According to the first Assessment of Climate Change over the Indian Region, humid areas of central India have become drought-prone zones and flood risk has risen in the east coast
India will see an estimated temperature rise of about 4.4°C by the end of the twenty-first century. According to the first Assessment of Climate Change over the Indian Region published by the Ministry of Earth Sciences (MoES), the frequency of warm days and nights is projected to rise 55% and 70%, respectively.
The report said India has seen an increase in the frequency of droughts and floods in the past few decades. It said while humid regions of central India have become drought-prone zones, flood risk has risen in the east coast.
“In the recent 30-year period (1986–2015), temperatures of the warmest day and the coldest night of the year have risen by about 0.63°C and 0.4°C, respectively. By the end of the twenty-first century, these temperatures are projected to rise by approximately 4.7°C and 5.5°C, respectively, relative to the corresponding temperatures in the recent past (1976–2005 average)," it said.
The report said the frequency of summer (April–June) heat waves over India is projected to be three-to-four times higher by the end of this century.
“The average duration of heat wave events is also projected to approximately double, but with a substantial spread among models. In response to the combined rise in surface temperature and humidity, amplification of heat stress is expected across India, particularly over the Indo-Gangetic and Indus river basins," the report said.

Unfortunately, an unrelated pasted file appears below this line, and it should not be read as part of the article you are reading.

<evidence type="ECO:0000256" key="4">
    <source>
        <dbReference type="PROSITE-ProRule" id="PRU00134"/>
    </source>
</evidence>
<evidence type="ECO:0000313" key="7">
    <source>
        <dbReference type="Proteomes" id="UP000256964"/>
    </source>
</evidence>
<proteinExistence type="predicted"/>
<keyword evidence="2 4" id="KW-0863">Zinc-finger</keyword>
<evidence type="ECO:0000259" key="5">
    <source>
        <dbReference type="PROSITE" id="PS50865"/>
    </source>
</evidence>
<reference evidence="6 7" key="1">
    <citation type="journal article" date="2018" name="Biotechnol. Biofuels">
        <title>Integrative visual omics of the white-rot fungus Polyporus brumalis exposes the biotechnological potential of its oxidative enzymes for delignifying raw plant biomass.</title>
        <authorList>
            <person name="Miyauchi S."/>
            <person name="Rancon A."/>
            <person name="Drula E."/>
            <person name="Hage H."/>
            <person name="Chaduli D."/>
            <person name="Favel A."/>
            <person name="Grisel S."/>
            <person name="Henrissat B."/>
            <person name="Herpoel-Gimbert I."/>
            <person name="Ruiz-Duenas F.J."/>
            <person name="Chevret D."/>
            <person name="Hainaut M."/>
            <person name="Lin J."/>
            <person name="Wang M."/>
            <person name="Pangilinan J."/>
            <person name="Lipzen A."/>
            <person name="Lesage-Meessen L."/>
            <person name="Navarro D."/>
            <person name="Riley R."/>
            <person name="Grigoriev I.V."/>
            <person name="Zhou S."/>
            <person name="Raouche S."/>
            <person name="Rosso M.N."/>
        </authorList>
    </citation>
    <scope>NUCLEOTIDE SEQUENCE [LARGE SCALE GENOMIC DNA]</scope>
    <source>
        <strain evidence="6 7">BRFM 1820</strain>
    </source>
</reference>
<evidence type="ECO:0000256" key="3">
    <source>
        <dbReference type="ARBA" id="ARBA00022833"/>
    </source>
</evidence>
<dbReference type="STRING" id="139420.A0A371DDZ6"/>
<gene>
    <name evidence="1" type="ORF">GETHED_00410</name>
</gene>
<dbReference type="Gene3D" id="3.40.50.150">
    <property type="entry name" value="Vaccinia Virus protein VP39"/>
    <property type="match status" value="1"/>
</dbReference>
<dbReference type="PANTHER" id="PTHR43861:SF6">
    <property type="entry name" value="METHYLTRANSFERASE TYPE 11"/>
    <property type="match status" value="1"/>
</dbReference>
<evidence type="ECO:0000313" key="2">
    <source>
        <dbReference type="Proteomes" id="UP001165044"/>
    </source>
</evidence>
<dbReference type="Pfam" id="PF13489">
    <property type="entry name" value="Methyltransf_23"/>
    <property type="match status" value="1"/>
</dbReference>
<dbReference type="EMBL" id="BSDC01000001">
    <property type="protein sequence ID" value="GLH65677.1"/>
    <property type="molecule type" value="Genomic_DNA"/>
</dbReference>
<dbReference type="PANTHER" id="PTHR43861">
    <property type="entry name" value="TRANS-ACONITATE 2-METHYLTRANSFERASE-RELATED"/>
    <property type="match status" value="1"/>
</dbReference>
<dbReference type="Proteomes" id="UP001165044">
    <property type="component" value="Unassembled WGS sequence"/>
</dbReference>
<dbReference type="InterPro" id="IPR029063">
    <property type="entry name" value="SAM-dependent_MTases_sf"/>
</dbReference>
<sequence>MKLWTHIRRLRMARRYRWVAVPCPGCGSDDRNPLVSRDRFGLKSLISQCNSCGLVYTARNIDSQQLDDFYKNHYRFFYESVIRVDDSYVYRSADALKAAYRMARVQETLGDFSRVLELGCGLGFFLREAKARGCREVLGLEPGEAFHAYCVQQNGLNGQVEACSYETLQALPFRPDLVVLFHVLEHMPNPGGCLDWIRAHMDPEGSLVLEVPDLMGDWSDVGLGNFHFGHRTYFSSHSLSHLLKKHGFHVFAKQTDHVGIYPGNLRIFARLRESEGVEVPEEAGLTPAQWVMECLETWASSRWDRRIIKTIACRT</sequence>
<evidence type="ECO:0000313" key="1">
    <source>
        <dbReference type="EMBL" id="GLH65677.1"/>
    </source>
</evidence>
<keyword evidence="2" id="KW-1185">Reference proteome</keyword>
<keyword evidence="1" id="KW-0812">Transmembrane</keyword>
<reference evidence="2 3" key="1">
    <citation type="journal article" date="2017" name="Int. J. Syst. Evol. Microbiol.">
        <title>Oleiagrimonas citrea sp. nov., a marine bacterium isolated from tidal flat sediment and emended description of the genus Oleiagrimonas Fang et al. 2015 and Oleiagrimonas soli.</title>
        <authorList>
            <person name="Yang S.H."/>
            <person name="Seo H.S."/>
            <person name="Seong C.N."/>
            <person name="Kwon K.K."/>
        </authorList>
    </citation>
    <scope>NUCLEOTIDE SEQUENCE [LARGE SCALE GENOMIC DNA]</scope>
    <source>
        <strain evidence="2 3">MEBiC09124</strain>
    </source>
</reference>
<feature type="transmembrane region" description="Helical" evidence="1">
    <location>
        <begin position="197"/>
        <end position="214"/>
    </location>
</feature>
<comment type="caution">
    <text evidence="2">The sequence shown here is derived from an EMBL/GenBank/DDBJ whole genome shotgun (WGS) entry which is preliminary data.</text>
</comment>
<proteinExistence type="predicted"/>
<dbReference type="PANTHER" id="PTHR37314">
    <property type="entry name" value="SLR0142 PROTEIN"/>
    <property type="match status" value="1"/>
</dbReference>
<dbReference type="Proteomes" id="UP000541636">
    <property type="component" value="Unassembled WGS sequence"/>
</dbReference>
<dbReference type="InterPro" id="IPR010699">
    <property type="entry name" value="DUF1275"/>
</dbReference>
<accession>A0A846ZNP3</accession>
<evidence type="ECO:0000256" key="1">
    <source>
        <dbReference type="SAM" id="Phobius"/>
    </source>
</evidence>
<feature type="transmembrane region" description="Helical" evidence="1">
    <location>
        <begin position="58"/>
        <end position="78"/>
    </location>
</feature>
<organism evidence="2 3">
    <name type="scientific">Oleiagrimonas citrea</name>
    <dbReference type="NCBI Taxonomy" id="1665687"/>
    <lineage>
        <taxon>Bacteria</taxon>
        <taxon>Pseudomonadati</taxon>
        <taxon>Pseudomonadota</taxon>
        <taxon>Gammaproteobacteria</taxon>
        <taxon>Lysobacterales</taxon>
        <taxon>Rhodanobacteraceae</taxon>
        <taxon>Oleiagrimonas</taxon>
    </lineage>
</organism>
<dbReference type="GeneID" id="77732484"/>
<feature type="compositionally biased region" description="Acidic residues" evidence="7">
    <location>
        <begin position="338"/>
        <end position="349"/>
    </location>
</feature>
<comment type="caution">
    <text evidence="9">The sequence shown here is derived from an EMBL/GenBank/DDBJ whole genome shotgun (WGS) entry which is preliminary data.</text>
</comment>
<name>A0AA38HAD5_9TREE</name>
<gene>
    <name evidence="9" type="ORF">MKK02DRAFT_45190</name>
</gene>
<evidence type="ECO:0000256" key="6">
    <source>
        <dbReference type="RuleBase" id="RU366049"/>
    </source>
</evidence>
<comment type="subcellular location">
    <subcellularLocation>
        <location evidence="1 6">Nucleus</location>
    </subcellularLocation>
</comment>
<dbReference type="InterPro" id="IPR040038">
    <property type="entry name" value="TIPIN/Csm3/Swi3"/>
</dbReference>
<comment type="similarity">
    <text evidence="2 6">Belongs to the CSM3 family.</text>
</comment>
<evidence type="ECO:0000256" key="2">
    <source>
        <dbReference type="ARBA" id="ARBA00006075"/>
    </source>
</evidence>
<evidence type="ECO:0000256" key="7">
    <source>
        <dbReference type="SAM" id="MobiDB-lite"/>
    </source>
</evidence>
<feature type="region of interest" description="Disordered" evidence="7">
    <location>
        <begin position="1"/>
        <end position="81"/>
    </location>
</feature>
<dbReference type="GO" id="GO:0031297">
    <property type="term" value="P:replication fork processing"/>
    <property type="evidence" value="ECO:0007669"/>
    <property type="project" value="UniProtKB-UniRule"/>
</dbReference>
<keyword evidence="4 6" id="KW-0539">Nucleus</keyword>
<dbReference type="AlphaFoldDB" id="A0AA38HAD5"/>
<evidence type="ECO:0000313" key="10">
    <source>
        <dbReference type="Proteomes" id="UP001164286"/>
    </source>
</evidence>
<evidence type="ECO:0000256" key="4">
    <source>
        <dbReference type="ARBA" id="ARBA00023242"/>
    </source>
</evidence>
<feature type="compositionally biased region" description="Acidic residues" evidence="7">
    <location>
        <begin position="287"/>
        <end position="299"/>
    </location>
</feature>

The study points out that there has been a rise in global sea levels due to ice melting. Projected rise by the end of the century is by approximately 300 mm, relative to the average over 1986–2005, with the corresponding projection for the global mean rise being approximately 180 mm.
“Since the middle of the twentieth century, India has witnessed a rise in average temperature; a decrease in monsoon precipitation; a rise in extreme temperature and rainfall events, droughts, and sea levels; and an increase in the intensity of severe cyclones, alongside other changes in the monsoon system. There is compelling scientific evidence that human activities have influenced these changes in regional climate," the report said.
Human-induced climate change is expected to continue apace during the twenty-first century. "To improve the accuracy of future climate projections, particularly that of regional forecasts, it is essential to develop strategic approaches for improving the knowledge of earth system processes, and to continue enhancing observation systems and climate models," it added.